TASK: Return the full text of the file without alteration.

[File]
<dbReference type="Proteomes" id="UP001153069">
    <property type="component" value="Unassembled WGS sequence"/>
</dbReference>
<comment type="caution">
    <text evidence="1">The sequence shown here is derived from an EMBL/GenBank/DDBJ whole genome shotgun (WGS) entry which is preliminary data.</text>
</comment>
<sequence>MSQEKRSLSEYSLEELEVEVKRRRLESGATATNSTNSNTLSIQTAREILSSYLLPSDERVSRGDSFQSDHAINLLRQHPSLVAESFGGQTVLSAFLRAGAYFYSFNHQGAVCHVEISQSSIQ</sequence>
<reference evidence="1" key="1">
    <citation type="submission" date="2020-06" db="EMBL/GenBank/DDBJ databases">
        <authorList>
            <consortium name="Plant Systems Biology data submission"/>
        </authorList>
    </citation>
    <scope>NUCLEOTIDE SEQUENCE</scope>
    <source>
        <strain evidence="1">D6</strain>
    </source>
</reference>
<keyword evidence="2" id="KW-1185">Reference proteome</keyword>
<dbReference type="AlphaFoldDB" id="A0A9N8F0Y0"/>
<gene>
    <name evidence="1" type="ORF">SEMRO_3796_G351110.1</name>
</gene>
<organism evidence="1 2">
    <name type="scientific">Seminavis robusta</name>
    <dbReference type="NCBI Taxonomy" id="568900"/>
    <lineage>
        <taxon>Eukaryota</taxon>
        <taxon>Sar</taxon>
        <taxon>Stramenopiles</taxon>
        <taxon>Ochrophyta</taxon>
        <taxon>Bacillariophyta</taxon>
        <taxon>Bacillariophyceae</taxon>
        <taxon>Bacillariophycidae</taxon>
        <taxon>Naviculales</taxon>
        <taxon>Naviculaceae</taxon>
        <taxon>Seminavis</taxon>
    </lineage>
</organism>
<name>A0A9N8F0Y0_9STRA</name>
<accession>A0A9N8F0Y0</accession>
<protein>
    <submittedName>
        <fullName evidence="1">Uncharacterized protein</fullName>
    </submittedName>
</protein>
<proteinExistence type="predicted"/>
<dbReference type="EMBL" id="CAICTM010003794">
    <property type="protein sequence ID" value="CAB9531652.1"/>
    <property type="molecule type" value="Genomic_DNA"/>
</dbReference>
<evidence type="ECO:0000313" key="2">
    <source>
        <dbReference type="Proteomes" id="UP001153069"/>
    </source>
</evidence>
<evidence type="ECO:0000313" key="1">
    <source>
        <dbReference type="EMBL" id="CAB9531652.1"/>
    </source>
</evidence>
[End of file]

<dbReference type="Proteomes" id="UP001153069">
    <property type="component" value="Unassembled WGS sequence"/>
</dbReference>
<comment type="caution">
    <text evidence="1">The sequence shown here is derived from an EMBL/GenBank/DDBJ whole genome shotgun (WGS) entry which is preliminary data.</text>
</comment>
<sequence>MSQEKRSLSEYSLEELEVEVKRRRLESGATATNSTNSNTLSIQTAREILSSYLLPSDERVSRGDSFQSDHAINLLRQHPSLVAESFGGQTVLSAFLRAGAYFYSFNHQGAVCHVEISQSSIQ</sequence>
<reference evidence="1" key="1">
    <citation type="submission" date="2020-06" db="EMBL/GenBank/DDBJ databases">
        <authorList>
            <consortium name="Plant Systems Biology data submission"/>
        </authorList>
    </citation>
    <scope>NUCLEOTIDE SEQUENCE</scope>
    <source>
        <strain evidence="1">D6</strain>
    </source>
</reference>
<keyword evidence="2" id="KW-1185">Reference proteome</keyword>
<dbReference type="AlphaFoldDB" id="A0A9N8F0Y0"/>
<gene>
    <name evidence="1" type="ORF">SEMRO_3796_G351110.1</name>
</gene>
<organism evidence="1 2">
    <name type="scientific">Seminavis robusta</name>
    <dbReference type="NCBI Taxonomy" id="568900"/>
    <lineage>
        <taxon>Eukaryota</taxon>
        <taxon>Sar</taxon>
        <taxon>Stramenopiles</taxon>
        <taxon>Ochrophyta</taxon>
        <taxon>Bacillariophyta</taxon>
        <taxon>Bacillariophyceae</taxon>
        <taxon>Bacillariophycidae</taxon>
        <taxon>Naviculales</taxon>
        <taxon>Naviculaceae</taxon>
        <taxon>Seminavis</taxon>
    </lineage>
</organism>
<name>A0A9N8F0Y0_9STRA</name>
<accession>A0A9N8F0Y0</accession>
<protein>
    <submittedName>
        <fullName evidence="1">Uncharacterized protein</fullName>
    </submittedName>
</protein>
<proteinExistence type="predicted"/>
<dbReference type="EMBL" id="CAICTM010003794">
    <property type="protein sequence ID" value="CAB9531652.1"/>
    <property type="molecule type" value="Genomic_DNA"/>
</dbReference>
<evidence type="ECO:0000313" key="2">
    <source>
        <dbReference type="Proteomes" id="UP001153069"/>
    </source>
</evidence>
<evidence type="ECO:0000313" key="1">
    <source>
        <dbReference type="EMBL" id="CAB9531652.1"/>
    </source>
</evidence>